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Scrap metal bill finally clears first legislative hurdle

(via Flickr/Ctd 2005)

A billdesigned to crack down on the theft of scrap metal in St. Louis city finally cleared its first legislative hurdle on Tuesday.

The legislation's been languishing in the city's Public Safety committee since June as Ald. Donna Baringer and scrap metal companies in the city worked out a dispute over payment methods.

Baringer originally wanted to require that scrap yards mail a check for every purchase, rather than pay cash on the spot.  Dealers argued that would kill their business.

The compromise involves a peddler's license. The application process involves a background check and a fee. Scrappers with that license would be able to pick up a check (no cash) on the spot. Everyone else? Your check will be mailed to your permanent address.

The two biggest things driving an uptick in scrap theft are the poor economy and heroin addiction, Baringer said.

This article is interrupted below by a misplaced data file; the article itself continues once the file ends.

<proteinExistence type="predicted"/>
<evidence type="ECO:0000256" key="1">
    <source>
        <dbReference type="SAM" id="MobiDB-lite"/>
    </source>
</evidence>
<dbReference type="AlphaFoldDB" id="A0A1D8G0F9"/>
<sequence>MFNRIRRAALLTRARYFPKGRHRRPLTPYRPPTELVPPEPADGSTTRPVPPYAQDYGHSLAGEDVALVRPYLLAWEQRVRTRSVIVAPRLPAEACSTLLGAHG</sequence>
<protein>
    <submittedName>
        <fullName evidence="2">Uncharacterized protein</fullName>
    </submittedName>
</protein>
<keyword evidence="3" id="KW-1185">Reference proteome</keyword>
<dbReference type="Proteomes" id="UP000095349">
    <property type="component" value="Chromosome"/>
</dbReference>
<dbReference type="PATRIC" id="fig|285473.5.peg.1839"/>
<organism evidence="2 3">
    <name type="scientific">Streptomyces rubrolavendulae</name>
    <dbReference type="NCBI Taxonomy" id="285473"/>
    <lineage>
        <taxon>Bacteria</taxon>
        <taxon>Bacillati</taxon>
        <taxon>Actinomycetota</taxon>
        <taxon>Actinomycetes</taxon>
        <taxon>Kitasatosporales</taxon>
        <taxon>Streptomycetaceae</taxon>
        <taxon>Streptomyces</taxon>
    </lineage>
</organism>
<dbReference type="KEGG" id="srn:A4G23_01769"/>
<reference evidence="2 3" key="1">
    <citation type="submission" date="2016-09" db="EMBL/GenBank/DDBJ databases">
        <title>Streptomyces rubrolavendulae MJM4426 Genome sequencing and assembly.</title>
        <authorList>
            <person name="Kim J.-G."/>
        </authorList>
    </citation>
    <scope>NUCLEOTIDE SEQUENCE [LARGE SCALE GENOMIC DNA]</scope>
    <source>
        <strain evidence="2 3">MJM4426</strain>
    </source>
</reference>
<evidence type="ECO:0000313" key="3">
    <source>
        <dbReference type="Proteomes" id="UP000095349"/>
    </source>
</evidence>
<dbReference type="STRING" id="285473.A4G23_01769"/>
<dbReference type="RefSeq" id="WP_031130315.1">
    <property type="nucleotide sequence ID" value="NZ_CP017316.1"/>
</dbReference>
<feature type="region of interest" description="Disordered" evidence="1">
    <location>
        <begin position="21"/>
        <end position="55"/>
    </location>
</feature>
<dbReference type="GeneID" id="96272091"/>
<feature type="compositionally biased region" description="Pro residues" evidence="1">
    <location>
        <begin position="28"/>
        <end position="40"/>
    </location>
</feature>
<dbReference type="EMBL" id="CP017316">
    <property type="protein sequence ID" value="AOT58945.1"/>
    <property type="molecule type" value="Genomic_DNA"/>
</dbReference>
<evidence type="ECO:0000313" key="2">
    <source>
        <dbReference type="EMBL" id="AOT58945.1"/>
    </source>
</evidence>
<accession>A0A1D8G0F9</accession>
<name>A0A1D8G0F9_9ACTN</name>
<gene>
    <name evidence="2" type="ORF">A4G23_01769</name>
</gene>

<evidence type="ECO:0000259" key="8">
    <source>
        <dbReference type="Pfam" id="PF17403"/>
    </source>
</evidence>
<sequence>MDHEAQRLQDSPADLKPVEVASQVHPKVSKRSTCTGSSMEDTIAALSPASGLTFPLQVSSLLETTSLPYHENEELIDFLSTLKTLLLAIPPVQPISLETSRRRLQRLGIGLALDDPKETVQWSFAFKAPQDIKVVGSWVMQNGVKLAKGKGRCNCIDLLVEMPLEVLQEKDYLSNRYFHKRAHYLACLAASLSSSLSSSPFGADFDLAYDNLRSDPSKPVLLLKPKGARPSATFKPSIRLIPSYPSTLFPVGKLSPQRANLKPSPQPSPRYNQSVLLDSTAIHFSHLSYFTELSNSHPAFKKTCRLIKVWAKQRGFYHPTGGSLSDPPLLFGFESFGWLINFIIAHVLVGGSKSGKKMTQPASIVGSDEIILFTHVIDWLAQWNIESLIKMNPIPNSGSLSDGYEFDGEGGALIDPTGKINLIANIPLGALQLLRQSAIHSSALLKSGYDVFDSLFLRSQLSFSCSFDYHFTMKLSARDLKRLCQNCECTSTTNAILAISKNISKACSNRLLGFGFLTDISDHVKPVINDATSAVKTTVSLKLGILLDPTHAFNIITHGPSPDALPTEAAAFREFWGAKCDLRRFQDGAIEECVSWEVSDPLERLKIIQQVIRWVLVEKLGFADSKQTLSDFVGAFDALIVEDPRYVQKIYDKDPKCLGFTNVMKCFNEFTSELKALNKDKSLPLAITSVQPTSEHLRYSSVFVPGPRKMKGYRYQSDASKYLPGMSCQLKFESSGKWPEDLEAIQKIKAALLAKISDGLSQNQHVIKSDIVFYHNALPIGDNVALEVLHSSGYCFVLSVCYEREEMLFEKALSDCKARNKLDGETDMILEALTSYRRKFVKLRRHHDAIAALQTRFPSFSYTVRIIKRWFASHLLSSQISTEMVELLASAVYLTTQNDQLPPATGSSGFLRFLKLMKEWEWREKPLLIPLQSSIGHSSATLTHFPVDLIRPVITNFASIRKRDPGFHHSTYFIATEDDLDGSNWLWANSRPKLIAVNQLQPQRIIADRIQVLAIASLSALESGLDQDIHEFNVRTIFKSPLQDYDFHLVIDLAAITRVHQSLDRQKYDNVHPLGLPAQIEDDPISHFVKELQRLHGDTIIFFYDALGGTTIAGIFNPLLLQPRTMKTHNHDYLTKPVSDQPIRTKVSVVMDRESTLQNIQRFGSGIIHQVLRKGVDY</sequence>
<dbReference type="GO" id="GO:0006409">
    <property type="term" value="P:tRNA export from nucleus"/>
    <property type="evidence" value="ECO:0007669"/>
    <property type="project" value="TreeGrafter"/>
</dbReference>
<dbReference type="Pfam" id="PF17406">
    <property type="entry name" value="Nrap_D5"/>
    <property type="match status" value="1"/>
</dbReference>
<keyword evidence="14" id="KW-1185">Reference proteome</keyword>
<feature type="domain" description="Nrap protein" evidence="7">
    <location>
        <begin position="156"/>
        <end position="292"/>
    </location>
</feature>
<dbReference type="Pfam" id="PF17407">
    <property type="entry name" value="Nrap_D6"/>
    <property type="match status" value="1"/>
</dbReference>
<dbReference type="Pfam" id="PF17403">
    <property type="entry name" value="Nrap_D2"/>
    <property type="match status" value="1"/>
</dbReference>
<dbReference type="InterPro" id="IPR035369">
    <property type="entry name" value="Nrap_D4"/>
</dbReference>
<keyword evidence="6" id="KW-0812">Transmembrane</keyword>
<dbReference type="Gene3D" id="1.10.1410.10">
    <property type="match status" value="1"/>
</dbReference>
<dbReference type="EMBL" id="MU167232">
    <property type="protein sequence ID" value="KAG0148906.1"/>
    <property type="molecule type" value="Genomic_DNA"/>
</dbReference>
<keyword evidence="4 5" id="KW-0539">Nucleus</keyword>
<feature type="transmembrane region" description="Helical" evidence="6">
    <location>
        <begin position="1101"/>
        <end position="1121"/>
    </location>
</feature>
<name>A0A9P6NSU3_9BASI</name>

"A heroin addict needs $50 a day to get their fix, and they can grab one downspout off of a garage and that would get them their fix," Baringer said. "But they need it immediately, and they're not going to wait for a check to come in the mail, and I don't think that they will come down to the city of St. Louis and get a peddler's license."

The bill also:

  • Requires scrapyards to computerize their transactions by July 2012. Within that same timeframe, they'll have to link into a national database that tracks reports of stolen metal.
  • Limits the hours that scrapyards can be open - 6 a.m. to 7 p.m.
  • Block scrapyards from accepting catalytic converters.

The measure cleared the committee unanimously, and Baringer says she's picked up several more co-sponsors.

Rachel is the justice correspondent at St. Louis Public Radio.